Tuesday, September 13, 2016

Mid-Autumn Festival Lanterns Surround a Dinosaur in Macau

Hello Kitty mooncakes aren't the only example of the Mid-Autumn Festival mixing with other themes in Macau.

Mid-Autumn Festival lanterns and a large dinosaur on display in front of the Macau Science Center

These holiday lanterns and dinosaur currently stand in front of the Macau Science Center, which has a temporary "Living Dinosaurs" exhibition. Similar lanterns are on display elsewhere in Macau, but I haven't seen others with a dinosaur. Maybe I will get to see a dinosaur lantern somewhere else soon.

Sunday, March 23, 2014

A Dinosaur in China and a Chicken from Hell in the U.S.

Across the Jianjiang River (鉴江) from the Baoguang Tower (宝光塔) in Gaozhou (高州), Guangdong province, a dinosaur spotted me last Monday.

Chicken, Jianjiang River, and Baoguang Tower in Gaozhou

The dinosaur was clearly indignant at having been tethered.

Chicken, Jianjiang River, and Baoguang Tower in Gaozhou

Despite it still being able to move around to some degree, it displayed much pluck by holding its ground when I came nearer.

Chicken and Jianjiang River in Gaozhou

Regarding any questions about labeling this fine animal as a dinosaur, I will share an informative comic from xkcd:

Birds and Dinosaurs

On that note, perhaps the formidable attitude of the dinosaur, more commonly called a chicken, I met was passed down for generations from the "chicken from hell", more formally known as the Anzu wyliei:

Anzu wyliei, the "chicken from hell"
Mark Klingler/Carnegie Museum of Natural History

Details about the Anzu wyliei, "a 600-pound cross between an ostrich and a velociraptor", were recently published, Christopher Joyce for NPR explained the "chicken from hell" nickname:
For the past decade, dinosaur scientists have been puzzling over a set of fossil bones they variously describe as weird and bizarre. Now they've figured out what animal they belonged to: a bird-like creature they're calling "the chicken from hell."

There are two reasons for the name.

First: If you took a chicken, crossed it with an ostrich, bulked it up to 500 pounds, stretched it out to roughly 11 feet, put a bony crest on its head (like some ancient Greek helmet), added a dinosaur tail and a pair of forelimbs with five-inch claws, and then, finally, stuck some feathers on it ... you would have what paleontologist Matt Lamanna formally calls Anzu wyliei ...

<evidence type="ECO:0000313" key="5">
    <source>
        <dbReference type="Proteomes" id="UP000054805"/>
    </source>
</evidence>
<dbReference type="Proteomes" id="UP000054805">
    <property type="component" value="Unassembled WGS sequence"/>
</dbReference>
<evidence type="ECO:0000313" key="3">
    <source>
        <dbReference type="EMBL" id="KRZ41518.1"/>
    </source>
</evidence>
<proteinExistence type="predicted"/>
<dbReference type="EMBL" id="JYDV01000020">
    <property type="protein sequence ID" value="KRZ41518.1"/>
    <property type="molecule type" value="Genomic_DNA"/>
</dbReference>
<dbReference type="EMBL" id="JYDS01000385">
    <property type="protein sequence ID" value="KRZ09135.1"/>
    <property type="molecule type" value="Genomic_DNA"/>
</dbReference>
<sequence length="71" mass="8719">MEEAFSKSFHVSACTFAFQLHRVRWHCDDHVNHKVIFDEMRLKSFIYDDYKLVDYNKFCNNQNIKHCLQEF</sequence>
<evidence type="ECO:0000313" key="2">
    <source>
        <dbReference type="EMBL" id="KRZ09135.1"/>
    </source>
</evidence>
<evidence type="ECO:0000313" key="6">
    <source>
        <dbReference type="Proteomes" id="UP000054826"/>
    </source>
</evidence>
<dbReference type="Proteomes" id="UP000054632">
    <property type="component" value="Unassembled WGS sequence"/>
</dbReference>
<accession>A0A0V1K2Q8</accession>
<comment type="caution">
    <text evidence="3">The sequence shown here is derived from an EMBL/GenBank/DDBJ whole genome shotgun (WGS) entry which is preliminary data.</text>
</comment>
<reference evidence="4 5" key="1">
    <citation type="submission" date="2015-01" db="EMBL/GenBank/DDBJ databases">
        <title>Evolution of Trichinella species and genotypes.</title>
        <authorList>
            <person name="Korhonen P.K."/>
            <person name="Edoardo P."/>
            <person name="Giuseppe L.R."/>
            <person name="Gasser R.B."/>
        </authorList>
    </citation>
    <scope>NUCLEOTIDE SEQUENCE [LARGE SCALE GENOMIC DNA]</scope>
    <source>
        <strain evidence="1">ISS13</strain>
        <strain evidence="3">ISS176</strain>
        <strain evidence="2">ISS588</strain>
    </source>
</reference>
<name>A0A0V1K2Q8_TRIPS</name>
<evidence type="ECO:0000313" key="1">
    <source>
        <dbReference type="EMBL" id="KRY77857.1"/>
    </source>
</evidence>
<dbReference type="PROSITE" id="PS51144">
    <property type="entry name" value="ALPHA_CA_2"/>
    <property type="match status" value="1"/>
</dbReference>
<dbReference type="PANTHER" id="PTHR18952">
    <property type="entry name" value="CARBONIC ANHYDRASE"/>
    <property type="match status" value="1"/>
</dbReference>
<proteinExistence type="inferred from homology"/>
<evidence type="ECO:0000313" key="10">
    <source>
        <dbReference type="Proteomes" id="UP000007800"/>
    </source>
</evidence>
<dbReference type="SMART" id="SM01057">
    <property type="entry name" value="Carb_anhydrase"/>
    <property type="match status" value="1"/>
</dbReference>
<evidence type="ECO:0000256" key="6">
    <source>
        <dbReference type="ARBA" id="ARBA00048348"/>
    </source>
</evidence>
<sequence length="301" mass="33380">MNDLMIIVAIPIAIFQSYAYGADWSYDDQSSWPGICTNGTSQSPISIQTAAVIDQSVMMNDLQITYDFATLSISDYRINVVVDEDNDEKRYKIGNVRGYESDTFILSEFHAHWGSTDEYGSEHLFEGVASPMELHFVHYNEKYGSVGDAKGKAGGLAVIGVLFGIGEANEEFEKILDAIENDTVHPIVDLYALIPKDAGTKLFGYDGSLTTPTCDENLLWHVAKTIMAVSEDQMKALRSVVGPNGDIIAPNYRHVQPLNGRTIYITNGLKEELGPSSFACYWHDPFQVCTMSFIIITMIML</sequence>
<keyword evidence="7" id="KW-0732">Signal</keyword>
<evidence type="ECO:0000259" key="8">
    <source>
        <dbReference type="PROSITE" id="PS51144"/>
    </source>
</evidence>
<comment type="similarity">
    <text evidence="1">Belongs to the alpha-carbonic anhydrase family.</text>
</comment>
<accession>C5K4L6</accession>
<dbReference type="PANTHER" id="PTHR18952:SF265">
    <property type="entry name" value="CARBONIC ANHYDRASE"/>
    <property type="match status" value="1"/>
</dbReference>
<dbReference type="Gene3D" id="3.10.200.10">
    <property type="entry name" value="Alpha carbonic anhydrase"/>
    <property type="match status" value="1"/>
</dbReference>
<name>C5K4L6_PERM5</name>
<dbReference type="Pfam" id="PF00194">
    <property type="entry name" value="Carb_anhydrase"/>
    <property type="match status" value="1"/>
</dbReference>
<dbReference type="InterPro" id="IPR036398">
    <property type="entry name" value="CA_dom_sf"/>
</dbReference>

Reason two for the nickname: The three new specimens Lamanna has now put together were dug up from the Hell Creek geological formation in Montana and the Dakotas.

Although the research did not address what it tasted like, Christine Dell'Amore for National Geographic explained how researchers deduced what the Anzu itself ate:
Physical features on the North American skeletons indicate Anzu dined on a variety of items from the Cretaceous smorgasbord, including vegetation, small animals, and possibly eggs.

Small prongs of bone found on the skulls' palates may have helped the dinosaurs swallow eggs; the same prongs are found today in egg-eating snakes.

The dinosaur also had big hands with large, curved claws, which are usually found on animals that grab small prey to shove down their throats.

And the Anzu's jaw shape suggested it could shear pieces off plants.
Fortunately, the dinosaur in Gaozhou did not possess large curved claws and did not eat me.

As far as its own fate, after noticing a change in its demeanor, I realized it was no longer tethered by the string. I'm not sure how this came about, and I decided it was best to avoid interfering with a proud relative of the Anzu. As I departed, it also walked away. I don't know where it went but ...

... there was a road nearby.

untethered chicken walking in Gaozhou

Sunday, February 23, 2014

Dinosaurs in Hong Kong

If you walk down Chatham Road South in Hong Kong, you may wonder if there has been a dinosaur invasion.

large dinosaur outside the Hong Kong Science Museum
Fortunately, we all know such things are more likely in Japan.

Instead, what you're seeing is part of the Hong Kong Science Museum's current exhibition Legends of the Giant Dinosaurs. With 500,000 visitors in just three months, there can be long lines to see it, especially on weekends. I was able to go on a weekday, though, and happily entered without needing to stand in line.

On another day the line extended far away from here.

Once inside, you can watch a brief introductory video.

movie of ancient landscape with text "160 million years ago in China..."
First they told me I only needed to understand 5,000 years of Chinese history...

Then, before you know it you're gaining first hand experience with dinosaur excrement.

"Pile of Poo" with sign saying "Touch 3 weeks worth of Europlocephalus poo.
There's a lot more than what's in this photo.

Europlocephalus with poo underneath it
In case you didn't make the connection

And in the same spirit, how can one refuse the opportunity to make a Triceratops fart?

Kid pressing a button at the Farting Triceratops display
Although I love immersive learning, I'm glad they didn't try to replicate the smell.

If you're looking for something more intense, perhaps an interactive Tyrannosaurus rex will do the trick. [spoiler alert: a "secret" about this exhibit is revealed below]

Tyrannosaurus rex
Yes, something is looking at you.

A nearby sign explaining image recognition technology asks:
Is this Tyrannosaurus watching you with the 'image recognition' system'? Reveal the secret at the Tyrannosaurus Command Centre.